What a wonderful day, one of the best of my life. I enjoyed just about every minute. I felt and still feel privileged, humbled, grateful and so, so lucky to have had the fantastic support I received from my supporters on the fells. The best bunch of folk I know, people I'm really proud to call my friends. The BG really IS about having a special day out on the fells and enjoying the company of like-minded people. Thank you so much to each and every one of you....fancy doing it again next year, in Wales perhaps? :-)

The roadside support was top class as well. Huge thanks to my sister for taking on the long journey to Wasdale and setting up support there, and thanks to Gill for support at Threlkeld and Dunmail. And not forgetting all the wonderful support I received at those road stops from people who were also helping me on the fells. It is such a boost to come down off a leg and see friendly, familiar faces.

And, most importantly, a huge, HUGE thanks to Kirsten. I could not have come close to doing this without her. Such great support on the day, both physical and moral support. The food was laid out perfectly, my every need was met without fuss. And not just me, she also made sure my supporters were fed and watered properly, which is so important when they're doing more than one leg. I think I'm going to hire her out to future BGers!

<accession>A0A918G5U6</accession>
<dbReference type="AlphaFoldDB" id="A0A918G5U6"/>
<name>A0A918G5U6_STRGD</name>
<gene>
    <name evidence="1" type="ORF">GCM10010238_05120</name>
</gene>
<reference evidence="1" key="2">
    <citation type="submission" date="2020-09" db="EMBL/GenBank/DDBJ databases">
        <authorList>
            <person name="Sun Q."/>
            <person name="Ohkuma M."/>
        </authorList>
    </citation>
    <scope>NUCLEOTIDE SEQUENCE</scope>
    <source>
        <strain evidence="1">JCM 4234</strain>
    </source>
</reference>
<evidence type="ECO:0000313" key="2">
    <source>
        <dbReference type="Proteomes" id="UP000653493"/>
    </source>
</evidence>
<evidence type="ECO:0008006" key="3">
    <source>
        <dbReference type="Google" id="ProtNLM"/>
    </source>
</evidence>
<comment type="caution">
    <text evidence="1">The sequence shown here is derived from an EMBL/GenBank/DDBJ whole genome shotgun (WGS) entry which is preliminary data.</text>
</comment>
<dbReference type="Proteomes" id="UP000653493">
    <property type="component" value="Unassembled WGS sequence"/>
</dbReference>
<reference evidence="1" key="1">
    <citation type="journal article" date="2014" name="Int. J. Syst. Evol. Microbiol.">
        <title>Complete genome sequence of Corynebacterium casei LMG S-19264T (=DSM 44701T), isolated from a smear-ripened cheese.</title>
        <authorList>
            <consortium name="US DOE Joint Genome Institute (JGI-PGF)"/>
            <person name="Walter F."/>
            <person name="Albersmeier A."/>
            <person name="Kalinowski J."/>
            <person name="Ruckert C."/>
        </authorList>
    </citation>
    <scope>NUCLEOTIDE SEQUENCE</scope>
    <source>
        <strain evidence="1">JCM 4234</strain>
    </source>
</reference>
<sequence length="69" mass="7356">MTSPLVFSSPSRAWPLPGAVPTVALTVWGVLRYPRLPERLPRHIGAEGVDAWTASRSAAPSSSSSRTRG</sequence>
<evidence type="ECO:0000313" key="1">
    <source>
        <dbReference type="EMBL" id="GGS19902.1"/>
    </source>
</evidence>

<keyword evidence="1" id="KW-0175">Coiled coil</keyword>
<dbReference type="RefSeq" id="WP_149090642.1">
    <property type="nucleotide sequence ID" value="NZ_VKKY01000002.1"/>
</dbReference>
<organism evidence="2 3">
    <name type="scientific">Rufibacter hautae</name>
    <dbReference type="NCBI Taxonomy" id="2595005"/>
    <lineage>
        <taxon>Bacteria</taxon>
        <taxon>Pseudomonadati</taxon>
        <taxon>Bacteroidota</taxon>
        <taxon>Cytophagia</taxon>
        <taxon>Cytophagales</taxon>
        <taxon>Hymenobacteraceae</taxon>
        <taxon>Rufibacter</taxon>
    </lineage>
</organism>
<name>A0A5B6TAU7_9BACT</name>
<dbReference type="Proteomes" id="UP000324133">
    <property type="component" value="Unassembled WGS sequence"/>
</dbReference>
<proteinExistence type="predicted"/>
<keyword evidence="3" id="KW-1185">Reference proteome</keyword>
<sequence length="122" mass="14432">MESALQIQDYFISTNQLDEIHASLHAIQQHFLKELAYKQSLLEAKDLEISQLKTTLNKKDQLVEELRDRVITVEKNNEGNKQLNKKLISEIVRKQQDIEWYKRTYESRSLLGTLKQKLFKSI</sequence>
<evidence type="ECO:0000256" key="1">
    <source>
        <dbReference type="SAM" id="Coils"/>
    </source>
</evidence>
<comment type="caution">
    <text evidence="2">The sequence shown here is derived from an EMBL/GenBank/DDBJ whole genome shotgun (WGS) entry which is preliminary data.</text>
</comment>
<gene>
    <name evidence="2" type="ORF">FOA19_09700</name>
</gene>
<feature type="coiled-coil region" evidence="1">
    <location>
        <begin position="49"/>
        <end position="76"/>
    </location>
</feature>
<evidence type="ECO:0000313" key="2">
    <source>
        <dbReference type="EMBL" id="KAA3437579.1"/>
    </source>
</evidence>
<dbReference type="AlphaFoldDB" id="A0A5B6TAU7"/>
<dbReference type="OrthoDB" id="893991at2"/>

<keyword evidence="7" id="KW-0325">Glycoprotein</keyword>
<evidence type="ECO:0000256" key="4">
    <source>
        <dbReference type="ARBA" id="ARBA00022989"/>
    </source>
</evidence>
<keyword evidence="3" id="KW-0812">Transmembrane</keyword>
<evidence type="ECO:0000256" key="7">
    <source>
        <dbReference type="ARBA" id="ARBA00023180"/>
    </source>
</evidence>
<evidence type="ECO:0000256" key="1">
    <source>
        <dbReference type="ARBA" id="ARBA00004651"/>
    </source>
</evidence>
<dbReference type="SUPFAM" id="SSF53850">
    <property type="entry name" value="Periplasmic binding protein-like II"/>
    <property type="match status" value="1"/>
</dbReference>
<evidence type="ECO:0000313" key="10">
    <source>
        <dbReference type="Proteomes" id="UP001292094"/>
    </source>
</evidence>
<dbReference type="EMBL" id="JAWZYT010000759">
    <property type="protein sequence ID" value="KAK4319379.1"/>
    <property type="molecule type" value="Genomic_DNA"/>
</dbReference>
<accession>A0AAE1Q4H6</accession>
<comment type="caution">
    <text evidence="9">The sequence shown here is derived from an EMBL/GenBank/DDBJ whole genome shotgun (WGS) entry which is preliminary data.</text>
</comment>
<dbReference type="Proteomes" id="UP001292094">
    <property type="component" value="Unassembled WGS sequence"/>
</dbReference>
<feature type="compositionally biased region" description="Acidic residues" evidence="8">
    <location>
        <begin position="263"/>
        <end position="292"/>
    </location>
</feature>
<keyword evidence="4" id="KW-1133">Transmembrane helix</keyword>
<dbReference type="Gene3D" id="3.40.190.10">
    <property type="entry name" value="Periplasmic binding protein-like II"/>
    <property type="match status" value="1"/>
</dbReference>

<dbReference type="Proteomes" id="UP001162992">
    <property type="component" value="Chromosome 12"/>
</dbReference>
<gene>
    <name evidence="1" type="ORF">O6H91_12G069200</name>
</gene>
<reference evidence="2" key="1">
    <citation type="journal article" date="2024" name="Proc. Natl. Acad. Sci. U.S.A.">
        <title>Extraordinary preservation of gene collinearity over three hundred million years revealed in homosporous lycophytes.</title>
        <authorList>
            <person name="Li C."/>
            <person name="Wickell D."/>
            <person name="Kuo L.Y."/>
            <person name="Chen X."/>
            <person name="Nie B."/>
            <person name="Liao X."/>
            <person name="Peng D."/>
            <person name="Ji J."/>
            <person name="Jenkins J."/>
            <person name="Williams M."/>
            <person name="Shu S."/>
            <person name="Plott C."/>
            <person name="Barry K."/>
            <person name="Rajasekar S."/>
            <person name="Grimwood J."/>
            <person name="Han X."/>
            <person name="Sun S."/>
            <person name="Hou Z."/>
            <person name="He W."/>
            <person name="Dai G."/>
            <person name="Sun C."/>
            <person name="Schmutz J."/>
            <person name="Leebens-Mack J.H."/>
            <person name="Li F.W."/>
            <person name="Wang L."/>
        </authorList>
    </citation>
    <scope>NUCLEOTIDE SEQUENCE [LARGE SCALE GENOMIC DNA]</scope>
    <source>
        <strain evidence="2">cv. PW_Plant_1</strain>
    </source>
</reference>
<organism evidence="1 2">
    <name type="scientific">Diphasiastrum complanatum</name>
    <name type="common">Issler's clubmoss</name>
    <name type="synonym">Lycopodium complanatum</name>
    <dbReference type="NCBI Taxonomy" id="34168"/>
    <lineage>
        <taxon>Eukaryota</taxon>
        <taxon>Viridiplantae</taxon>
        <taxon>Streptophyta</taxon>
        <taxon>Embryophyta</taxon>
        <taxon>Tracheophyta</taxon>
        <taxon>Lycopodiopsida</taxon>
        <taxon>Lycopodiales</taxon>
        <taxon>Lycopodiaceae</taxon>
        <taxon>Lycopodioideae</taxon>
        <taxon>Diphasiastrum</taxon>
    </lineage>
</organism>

But what has been even more important is the support she's given me through all the training...when my head's dropped she's been there to pick me up and believe in me, when life's got in the way she's done her very best to smooth away my troubles. Nothing has been too much trouble for her and she's dealt with everything without complaint and always with a smile. And through it all, she's had such total belief in me, and that has given me new-found confidence.

Originally, the plan had been for her to join me on leg 4 and 5, and I know how disappointed she was that a knee injury prevented her from doing so. But having her run with me from Newlands was perfect, sharing those really special moments as you head back towards Keswick and completion. It was fitting that it was just her and me trotting up the street towards the Moot Hall,with 68 miles and 28,000ft behind me - she was the strength behind every step I took.


  1. Brilliant last chapter Rich, and well done Kirsten. Looking forward to some Welsh recces already :-D

  2. Just caught up with 3,4 and 5.
    Excellent read. Brought tears to my eyes.